Hate Crime Statistics Act..........................................................................................................9
Hate Crime Sentencing Enhancements...................................................................................10
Violence Against Women Act..................................................................................................10
Church Arson Prevention Act...................................................................................................11
U.S. Armed Forces and Hate Crime Prevention.......................................................................11
Federal Hate Crime Funding....................................................................................................11
Federal Grants for Hate Crime Prevention Education.......................................................11
VAWA Domestic and Sexual Abuse Programs.................................................................12
State and Local Law Enforcement Assistance..................................................................12
Federal Hate Crime Statistics........................................................................................................12
FBI Uniform Crime Reports (UCR) and Hate Crime.............................................................13
BJS Hate Crime Victimization Statistics.................................................................................14
Reporting Hate Crime: Complications and Shortcomings......................................................16
NBIRS Hate Crime Statistics and Juveniles............................................................................17
Hate Crime Legislative Action in Recent Congresses...................................................................18
Hate Crime Bills in the 110th Congress.........................................................................................20
Local Law Enforcement Hate Crimes Prevention Act of 2007 (H.R. 1592)...........................20
David Ray Hate Crimes Prevention Act of 2007 (H.R. 254)..................................................21
Hate Crimes Statistics Improvement Act of 2007 (H.R. 1164)...............................................21
Local Law Enforcement Enhancement Act 2007 (S. 1105)....................................................22
FY2008 Defense Authorization Act (H.R. 1585)....................................................................22
Hatch Amendment to H.R. 1585.............................................................................................22
Possible Options and Issues for Congress.....................................................................................22
Should Federal Jurisdiction Be Broadened?...........................................................................22
Should Baseline Statistics Be Improved?................................................................................23
Should Gender Be Included in Hate Crime Statistics?............................................................23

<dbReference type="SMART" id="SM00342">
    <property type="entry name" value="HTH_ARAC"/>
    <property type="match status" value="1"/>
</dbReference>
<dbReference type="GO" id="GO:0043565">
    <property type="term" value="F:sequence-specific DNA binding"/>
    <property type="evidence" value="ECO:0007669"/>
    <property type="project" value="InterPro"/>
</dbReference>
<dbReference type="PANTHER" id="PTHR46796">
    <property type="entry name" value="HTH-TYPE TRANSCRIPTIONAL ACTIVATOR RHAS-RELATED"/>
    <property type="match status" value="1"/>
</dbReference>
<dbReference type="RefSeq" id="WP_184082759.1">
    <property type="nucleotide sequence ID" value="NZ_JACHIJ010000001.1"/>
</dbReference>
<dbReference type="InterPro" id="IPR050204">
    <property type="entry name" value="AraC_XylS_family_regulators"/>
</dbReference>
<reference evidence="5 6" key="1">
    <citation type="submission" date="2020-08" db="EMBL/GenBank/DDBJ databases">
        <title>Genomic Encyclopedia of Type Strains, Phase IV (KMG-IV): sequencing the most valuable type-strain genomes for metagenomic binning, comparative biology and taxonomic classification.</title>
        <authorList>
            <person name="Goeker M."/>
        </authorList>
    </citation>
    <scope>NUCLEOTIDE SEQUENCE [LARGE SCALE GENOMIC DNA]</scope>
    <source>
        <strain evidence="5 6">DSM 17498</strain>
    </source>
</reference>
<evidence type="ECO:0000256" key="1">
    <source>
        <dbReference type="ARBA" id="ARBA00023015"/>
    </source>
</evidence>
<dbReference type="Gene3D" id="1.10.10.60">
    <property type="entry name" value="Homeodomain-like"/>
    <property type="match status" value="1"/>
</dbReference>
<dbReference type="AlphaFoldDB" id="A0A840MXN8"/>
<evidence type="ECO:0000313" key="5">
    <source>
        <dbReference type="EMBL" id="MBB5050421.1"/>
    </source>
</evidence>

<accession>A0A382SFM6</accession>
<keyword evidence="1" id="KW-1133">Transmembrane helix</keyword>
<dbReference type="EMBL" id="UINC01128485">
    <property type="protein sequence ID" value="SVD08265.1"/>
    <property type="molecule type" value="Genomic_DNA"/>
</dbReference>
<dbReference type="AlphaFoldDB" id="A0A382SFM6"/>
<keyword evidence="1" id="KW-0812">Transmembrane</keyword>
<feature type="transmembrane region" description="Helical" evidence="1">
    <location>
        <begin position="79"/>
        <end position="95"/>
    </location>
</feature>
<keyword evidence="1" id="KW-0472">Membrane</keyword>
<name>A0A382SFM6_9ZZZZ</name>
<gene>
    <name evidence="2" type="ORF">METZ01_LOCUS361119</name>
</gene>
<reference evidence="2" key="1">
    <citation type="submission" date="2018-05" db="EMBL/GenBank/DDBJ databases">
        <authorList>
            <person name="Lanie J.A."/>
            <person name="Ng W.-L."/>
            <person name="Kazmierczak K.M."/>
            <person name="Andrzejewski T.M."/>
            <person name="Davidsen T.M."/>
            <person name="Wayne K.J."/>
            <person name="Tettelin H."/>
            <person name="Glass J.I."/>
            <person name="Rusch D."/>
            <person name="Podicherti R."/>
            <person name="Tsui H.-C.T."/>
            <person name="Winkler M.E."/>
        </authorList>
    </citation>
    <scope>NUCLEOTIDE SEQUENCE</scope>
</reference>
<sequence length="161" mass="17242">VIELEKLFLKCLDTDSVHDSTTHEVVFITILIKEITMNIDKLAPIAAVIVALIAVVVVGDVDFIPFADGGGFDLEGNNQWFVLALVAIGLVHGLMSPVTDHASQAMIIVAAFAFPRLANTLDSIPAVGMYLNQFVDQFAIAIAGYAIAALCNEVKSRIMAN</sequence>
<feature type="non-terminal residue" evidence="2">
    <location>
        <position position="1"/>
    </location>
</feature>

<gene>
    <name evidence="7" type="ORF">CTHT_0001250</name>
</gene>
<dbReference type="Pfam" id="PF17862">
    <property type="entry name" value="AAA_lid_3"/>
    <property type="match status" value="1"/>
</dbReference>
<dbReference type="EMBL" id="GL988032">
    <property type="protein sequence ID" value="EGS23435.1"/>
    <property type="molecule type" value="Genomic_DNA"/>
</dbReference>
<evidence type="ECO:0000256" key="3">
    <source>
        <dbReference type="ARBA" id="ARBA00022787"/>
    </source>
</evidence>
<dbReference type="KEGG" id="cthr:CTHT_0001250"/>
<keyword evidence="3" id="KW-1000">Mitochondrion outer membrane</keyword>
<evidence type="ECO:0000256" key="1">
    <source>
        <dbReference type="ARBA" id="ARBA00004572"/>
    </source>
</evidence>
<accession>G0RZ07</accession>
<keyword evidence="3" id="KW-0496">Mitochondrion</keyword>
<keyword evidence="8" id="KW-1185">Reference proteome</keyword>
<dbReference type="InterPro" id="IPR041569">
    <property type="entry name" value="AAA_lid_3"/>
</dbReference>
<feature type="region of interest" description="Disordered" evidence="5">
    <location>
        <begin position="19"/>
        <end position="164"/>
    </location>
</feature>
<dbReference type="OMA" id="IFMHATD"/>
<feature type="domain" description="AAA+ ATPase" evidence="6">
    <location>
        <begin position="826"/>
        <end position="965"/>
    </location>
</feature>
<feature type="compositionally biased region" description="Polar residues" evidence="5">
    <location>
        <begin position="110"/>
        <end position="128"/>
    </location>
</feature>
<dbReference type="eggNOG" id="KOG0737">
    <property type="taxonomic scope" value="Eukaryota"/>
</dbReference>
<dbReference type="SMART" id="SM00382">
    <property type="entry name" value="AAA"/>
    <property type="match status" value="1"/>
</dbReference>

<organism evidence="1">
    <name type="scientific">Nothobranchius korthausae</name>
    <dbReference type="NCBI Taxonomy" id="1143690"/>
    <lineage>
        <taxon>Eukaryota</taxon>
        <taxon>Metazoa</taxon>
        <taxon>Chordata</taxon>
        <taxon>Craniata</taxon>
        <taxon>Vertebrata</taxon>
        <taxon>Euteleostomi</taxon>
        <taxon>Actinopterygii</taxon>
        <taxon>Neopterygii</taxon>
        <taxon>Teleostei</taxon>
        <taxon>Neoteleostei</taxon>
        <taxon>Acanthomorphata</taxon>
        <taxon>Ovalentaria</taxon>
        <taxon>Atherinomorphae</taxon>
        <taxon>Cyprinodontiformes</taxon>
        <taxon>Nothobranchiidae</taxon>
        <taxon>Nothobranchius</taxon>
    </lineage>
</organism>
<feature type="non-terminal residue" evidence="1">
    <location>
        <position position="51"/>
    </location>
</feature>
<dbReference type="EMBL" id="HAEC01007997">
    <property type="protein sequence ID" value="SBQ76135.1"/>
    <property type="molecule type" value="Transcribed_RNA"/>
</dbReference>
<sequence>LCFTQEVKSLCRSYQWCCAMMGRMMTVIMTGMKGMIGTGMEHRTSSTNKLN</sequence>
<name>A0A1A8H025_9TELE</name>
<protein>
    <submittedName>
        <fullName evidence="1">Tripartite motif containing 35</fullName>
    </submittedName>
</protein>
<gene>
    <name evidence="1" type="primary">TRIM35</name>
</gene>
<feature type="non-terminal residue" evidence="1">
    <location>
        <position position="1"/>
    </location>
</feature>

Should Breakouts for Juveniles Be Included?.........................................................................24
Should Federal Training for Law Enforcement Be Improved and Increased?........................24
Table 1. Eleven-Year Hate Crime Summary Table........................................................................13
Author Contact Information..........................................................................................................24
Current federal jurisdiction over hate crimes is limited to investigating and prosecuting certain
civil rights offenses that are considered “hate crimes,” when it is determined that the offender was
motivated by a bias against race, color, religion, national origin, and, in limited instances, 1
disability. Legislation to wide federal jurisdiction over hate crime was passed in the Senate ththth
during the 106 and 108 Congresses and in the House during the 109 Congress.
On March 20, 2007, Representative John Conyers, chair of the House Judiciary Committee,
introduced the Local Law Enforcement Hate Crimes Prevention Act (H.R. 1592). As described
below, similar legislation sponsored by Representative Conyers was passed by the House in the th
109 Congress. On April 17, the Judiciary Subcommittee on Crime, Terrorism, and Homeland
Security held a hearing on H.R. 1592. While the subcommittee approved of H.R. 1592 with little
opposition on April 24, the full Judiciary Committee considered the bill for a contentious 10 2
hours at markup on the next day. Representative Lamar Smith, the ranking minority member, 3
reportedly led much of the opposition against H.R. 1592, contending that:
In my view, all victims should have equal worth in the eyes of the law.... If someone
intended to harm a person, no motive makes them more or less culpable for that conduct.
Despite vigorous opposition, the full Judiciary Committee approved H.R. 1592 with amendments 4
by a “party-line” vote of 20-14. Several Republican amendments were considered, but most were 56
defeated. In a press release, Chairman Conyers stated that: